There was an airshow in the Midwest that everyone used to say was a great event. It was held at Janesville and I finally got around to going to it shortly before it ceased to be. I promise it wasn’t my fault that it ended. I was there for the arrivals as well as the show and a pair of Hornets came in from Canada. The nice thing about this arrival was that they seemed to have a little extra fuel. Consequently, there was time for a few approaches and overshoots.
The light was a bit subdued that evening but it still had a slightly warm feel to it. Besides, pick your white balance and you can adjust just how warm things actually looked! I was shooting with the long lens from my location when they arrived so everything was taken at 500mm. Sometimes that was way too much lens for the distance between us but it was just an opportunity for a tight crop – let’s say that was an artistic decision!
The Hornet gear tucks up in a complex way and I got a few shots of them cleaning up as they powered away in to the pattern. A few times they pulled downwind pretty quickly and it felt like you were looking over their shoulder into the cockpit. I can even crop in and see the displays on the panel (later in the day means the ambient light isn’t too much making the cockpit a deep shadow. This was one of the high points of the evening. Shame I never got to see other shows at this venue.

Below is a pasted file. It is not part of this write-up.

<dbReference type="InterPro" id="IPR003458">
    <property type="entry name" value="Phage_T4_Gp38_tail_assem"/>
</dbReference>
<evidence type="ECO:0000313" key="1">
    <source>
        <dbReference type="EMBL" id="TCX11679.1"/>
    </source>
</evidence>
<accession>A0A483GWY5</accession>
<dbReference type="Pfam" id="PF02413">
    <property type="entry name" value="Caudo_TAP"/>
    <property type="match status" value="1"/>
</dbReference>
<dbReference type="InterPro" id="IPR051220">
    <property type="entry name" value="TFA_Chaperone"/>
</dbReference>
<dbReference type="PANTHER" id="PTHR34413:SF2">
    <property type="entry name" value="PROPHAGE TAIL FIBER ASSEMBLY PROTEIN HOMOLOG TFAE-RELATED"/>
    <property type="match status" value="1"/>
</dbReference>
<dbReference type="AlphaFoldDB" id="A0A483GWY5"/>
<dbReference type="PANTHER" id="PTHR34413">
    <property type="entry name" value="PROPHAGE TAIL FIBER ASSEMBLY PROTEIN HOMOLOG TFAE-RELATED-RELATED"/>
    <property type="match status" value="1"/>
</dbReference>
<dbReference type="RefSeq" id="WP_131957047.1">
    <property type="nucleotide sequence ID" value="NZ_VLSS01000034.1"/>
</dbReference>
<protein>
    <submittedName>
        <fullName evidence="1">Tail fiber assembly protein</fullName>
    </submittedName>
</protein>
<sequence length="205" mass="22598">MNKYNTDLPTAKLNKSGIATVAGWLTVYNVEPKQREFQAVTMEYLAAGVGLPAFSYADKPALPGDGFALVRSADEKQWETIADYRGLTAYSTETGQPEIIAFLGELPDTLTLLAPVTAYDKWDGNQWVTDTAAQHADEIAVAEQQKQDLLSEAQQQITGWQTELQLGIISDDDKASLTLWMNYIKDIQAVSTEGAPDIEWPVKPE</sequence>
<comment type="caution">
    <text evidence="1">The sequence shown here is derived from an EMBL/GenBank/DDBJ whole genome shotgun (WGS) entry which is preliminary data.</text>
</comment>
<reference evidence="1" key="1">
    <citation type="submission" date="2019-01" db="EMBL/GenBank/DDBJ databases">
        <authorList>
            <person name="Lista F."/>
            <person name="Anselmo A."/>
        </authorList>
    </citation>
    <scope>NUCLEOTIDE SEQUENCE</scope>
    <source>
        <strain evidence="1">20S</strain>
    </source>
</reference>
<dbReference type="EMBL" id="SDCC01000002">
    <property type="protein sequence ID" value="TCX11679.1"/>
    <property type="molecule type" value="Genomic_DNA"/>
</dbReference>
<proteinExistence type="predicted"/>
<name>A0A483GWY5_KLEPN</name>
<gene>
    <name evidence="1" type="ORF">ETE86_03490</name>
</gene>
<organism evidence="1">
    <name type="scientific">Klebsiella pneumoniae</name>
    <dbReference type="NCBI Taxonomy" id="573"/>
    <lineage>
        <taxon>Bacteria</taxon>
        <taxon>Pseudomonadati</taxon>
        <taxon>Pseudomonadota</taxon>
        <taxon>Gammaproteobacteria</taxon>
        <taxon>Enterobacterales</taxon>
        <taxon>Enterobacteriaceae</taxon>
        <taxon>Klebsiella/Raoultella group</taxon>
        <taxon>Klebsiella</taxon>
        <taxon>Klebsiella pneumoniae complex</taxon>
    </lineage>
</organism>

One morning during our visit to Tofino, when I headed outside, there was a heavy frost on the seats around the fire pit. The armrest of the seat had some beautiful ice crystals formed upon its surface. They looked so intricate and crisp. When looking through the viewfinder, you could find yourself unaware of what you were looking at. I liked both the wide “carpet” of crystals as well as looking close in at the details.
Previous posts have included some of the frosty scenes from the beach at Tofino during our visit there last year. Aside from the logs, the strands of kelp that had become washed up on the beach were also frosted. The kelp itself seemed to have maintained its moisture without being damaged by freezing but the surface had accumulated a layer of frost that looked really pretty in the early morning light. As the sun got high enough to warm the kelp up, the frost was soon gone.
A while back I posted about the Amphitrite Lighthouse in Ucluelet on Vancouver Island. We saw it while walking on the Pacific Coast Trail. At the time of that post, I said I would post more from the rest of the trail. I guess I have finally got around to doing so. The beginning of the trail took us past the lighthouse but it was a bit backlit. As we walked further around the coastline, the light came to be behind us more and the view of the various inlets and islands got to be very nice.
It was such a tranquil spot. I suspect November is not the busiest time of year and the trails might be a lot more crowded in peak season but the sun was out and it was really lovely to be there. The rocky coastline looks like it is something that you need to know your way around carefully if you are in a boat. The presence of a lighthouse tells you that plenty have come to grief in the past. On a day like the one we had, though, it couldn’t have seemed more appealing.